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Small Businesses Still Can't Get a Loan

Adam Rust's picture

Posted August 3, 2010

I continue to hear the same thing from every small business owner that I speak to about the availability of credit:

"Banks are just not very friendly right now," said a friend with a coffee importing business.

"Who are you kidding," said another (landscaping). "If banks would give me some money, then I could buy some more equipment. But no bank is doing that."

"We'd like to go with a bank," said another (small restaurant) "but we're tired of hearing 'no'."

It is frustrating, because taxpayers have supported (unwillingly) these banks through TARP investments. It is frustrating, because many banks are using that capital for derivatives trading. It is frustrating, because regulators are supposed to be holding these banks accountable, and yet for all the evidence, they are willing to take their claims at face value.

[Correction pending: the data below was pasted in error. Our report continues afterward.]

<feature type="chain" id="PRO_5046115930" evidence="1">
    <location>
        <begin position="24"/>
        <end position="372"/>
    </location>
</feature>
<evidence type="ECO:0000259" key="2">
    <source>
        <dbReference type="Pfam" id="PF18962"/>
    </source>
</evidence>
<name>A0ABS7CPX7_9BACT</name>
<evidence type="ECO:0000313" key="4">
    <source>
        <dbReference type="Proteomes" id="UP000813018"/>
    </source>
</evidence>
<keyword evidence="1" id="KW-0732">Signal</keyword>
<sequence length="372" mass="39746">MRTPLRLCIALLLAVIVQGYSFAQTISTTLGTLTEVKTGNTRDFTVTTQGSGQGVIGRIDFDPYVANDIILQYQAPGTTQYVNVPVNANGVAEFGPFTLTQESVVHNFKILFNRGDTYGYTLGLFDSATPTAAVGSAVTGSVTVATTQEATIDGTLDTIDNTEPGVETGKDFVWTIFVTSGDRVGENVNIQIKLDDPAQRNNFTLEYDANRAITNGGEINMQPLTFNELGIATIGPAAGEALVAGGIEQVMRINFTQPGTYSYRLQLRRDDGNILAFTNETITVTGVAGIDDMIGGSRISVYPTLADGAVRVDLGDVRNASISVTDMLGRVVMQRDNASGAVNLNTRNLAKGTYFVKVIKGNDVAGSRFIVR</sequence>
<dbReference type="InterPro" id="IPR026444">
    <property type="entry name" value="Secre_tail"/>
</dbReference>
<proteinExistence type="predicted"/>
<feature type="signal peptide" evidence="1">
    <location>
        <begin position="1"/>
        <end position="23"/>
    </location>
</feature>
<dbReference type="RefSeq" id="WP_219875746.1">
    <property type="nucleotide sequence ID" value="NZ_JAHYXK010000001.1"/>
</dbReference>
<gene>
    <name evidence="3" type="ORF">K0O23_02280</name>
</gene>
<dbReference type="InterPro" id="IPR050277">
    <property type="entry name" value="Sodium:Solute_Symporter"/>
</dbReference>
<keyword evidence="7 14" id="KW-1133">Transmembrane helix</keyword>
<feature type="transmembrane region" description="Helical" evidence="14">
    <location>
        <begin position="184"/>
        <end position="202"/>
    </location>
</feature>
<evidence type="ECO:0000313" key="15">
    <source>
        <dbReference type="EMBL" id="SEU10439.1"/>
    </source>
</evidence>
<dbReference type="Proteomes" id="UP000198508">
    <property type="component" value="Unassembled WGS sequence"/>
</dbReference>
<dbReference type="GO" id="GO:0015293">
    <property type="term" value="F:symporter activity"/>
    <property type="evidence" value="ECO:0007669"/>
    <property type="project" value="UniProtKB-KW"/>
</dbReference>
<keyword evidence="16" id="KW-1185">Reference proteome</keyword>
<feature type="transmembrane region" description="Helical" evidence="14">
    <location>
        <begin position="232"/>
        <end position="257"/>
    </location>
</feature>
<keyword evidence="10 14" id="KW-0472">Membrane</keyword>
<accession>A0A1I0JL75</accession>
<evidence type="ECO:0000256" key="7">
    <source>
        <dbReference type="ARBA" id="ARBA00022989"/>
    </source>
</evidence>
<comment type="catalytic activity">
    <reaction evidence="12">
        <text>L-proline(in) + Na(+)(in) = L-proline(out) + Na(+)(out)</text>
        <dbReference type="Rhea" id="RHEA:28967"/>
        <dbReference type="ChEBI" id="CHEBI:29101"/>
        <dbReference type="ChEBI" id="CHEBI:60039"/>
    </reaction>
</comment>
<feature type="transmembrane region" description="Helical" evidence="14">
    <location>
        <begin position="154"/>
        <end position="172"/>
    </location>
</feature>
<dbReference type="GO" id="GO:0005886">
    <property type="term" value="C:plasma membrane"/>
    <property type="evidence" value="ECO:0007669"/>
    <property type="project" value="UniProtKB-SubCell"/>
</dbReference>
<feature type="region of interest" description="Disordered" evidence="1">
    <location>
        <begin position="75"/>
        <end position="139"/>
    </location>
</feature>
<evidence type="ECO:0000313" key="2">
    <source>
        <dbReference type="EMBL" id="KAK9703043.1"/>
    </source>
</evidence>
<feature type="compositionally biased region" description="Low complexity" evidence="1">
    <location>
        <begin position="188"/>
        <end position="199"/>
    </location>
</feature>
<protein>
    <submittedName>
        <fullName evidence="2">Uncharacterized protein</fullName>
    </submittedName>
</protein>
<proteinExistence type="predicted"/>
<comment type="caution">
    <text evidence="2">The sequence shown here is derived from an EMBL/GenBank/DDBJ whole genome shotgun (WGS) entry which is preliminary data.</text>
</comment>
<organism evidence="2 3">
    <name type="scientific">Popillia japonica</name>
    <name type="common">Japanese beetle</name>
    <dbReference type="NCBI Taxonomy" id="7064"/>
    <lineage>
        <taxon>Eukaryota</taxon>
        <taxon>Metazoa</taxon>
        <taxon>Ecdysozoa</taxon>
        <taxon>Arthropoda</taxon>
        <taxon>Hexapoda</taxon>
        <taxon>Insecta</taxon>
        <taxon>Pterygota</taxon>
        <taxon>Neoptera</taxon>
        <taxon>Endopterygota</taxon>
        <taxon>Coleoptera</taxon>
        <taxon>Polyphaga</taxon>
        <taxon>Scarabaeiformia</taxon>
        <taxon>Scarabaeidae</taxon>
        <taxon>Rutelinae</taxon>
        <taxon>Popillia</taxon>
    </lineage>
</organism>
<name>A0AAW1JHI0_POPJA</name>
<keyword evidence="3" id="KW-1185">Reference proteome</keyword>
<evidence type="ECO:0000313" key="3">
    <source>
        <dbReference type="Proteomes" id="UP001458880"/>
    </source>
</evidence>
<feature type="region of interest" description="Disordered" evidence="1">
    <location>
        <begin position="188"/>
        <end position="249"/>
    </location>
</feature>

My friend with the coffee importing business has the worst story. Banks will provide hims with some capital, but only on a factoring basis. For every dollar her has in inventory, they'll advance him 70 cents. They take that 70 cents back when he has a sale, and then they take back an additional 8 percent of the revenue. In essence, they're taking at least half of his margin, plus his principal. It is hard to estimate the interest rate, but 8 percent over a month or so is very expensive.

Ultimately, we are becoming an economy where small businesses have to rely on "friends and family." Many people don't have social networks where plenty of friends have a spare $10,000 lying around. It is also tough when individuals come into entrepreneurialism with lots of student loan debt.

Just a word of caution: if you are "friend" or "family" to a small business, you are required by the IRS to charge interest if the loan amount is greater than $10,000. This is the Applicable Federal Rate. This month, the minimum interest rate for a mid-term loans (longer than one year) that is paid back on a monthly basis is 2.16 percent.